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Old Town San Diego State Historic Park
San Diego Dining
Image by Jasperdo
Fiesta de Reyes is a shopping and dining complex within Old Town San Diego. It was built in 1939 as La Casa de Pico Motor Hotel. In 1971 it was remodeled, with shops in the former motel rooms, and a restaurant in the center courtyard.

The town of San Diego began in the early 1820’s. It was the commercial offshoot of the Presidio Fort and the Spanish Mission that had been built 50 years earlier. It quickly became the social hub of Southern California. In 1848, California became part of the United States. By the 1870’s the center of San Diego moved south to New Town, and Old Town quickly fell into disrepair. In 1968, the original town became a State Park, and is today preserved with of mix of historic and reconstructed buildings.

Old Town San Diego State Historic Park
San Diego Dining
Image by Jasperdo
Fiesta de Reyes is a shopping and dining complex within Old Town San Diego. It was built in 1939 as La Casa de Pico Motor Hotel. In 1971 it was remodeled, with shops in the former motel rooms, and a restaurant in the center courtyard.

The town of San Diego began in the early 1820’s. It was the commercial offshoot of the Presidio Fort and the Spanish Mission that had been built 50 years earlier. It quickly became the social hub of Southern California. In 1848, California became part of the United States. By the 1870’s the center of San Diego moved south to New Town, and Old Town quickly fell into disrepair. In 1968, the original town became a State Park, and is today preserved with of mix of historic and reconstructed buildings.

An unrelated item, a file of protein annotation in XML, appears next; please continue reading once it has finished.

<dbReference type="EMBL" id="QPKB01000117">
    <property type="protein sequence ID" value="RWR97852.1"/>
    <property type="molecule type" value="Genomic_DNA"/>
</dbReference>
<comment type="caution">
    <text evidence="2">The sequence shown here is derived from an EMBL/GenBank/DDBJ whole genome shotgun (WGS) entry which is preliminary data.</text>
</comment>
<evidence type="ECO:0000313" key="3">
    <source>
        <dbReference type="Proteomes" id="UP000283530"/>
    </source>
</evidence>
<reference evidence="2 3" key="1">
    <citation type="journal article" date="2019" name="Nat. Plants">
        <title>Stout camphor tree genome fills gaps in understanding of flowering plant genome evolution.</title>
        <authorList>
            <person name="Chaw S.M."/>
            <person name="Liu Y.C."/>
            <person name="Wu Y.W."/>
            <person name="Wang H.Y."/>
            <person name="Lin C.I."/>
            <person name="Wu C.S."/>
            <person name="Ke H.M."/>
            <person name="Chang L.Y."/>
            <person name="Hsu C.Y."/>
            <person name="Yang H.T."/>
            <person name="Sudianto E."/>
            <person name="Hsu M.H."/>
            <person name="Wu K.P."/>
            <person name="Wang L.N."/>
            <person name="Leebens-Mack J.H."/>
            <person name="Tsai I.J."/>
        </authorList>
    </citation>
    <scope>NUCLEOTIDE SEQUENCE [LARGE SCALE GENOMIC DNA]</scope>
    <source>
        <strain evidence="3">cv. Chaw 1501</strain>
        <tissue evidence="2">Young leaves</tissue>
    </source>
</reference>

Horton Plaza, San Diego, CA
San Diego Dining
Image by **Mary**
Alonzo Horton moved the center of San Diego to the Waterfront area in 1867 giving the City its unique scenic location. Horton Plaza Park is a tribute to his foresight. The park features the first water fountain in the United States to have electric lights.

The Westfield Shoppingtown Horton Plaza now occupies six and one-half blocks of the heart of San Diego-Central and provides a festive commercial heart for the city. Opened in 1985, Horton Plaza was designed by the Jerde Partnership of San Diego to resemble an European market place and to function like an amusement park for shoppers. The architects also included elements of San Diego’s history in their design. The ornate lamps are replicas of the original gas lamps used in San Diego at the turn of the century. The Jessop’s Clock was built in 1907 and has been a fixture in San Diego for almost one hundred years.

Black concrete, narrow walkways and 43 different colors remind visitors of European market towns as they climb the staggered levels of the Plaza. The amusement park aspect of Horton Plaza is enhanced by the live entertainment that visitors often find playing on its outdoor stages. The lush landscaping, topiaries, festive banners contribute to the open air shopping center’s sense of fun and entertainment. Original art works placed at the Plaza enhance the shopping experience as well.

There are more than 130 shops, several restaurants and a multi-screen movie theater located in Horton Plaza. Shoppers can browse through Macy’s, Nordstroms and Mervyns; snack in the food court or enjoy fine dining at the Napa Valley Grill; wander through the various boutiques and specialty stores; or shop the festive carts that line the walkways. The movie theatres seat 3,000 and the 750-seat Lyceum Theatre is home to the San Diego Repertory Theatre and is used by other theatrical groups for live performances.

The Plaza has 2,200 parking spaces, each level themed to a different fruit, that are free to shoppers and diners for three hours with validation, Hint, buying gum at Long’s Drugs counts for a validation.

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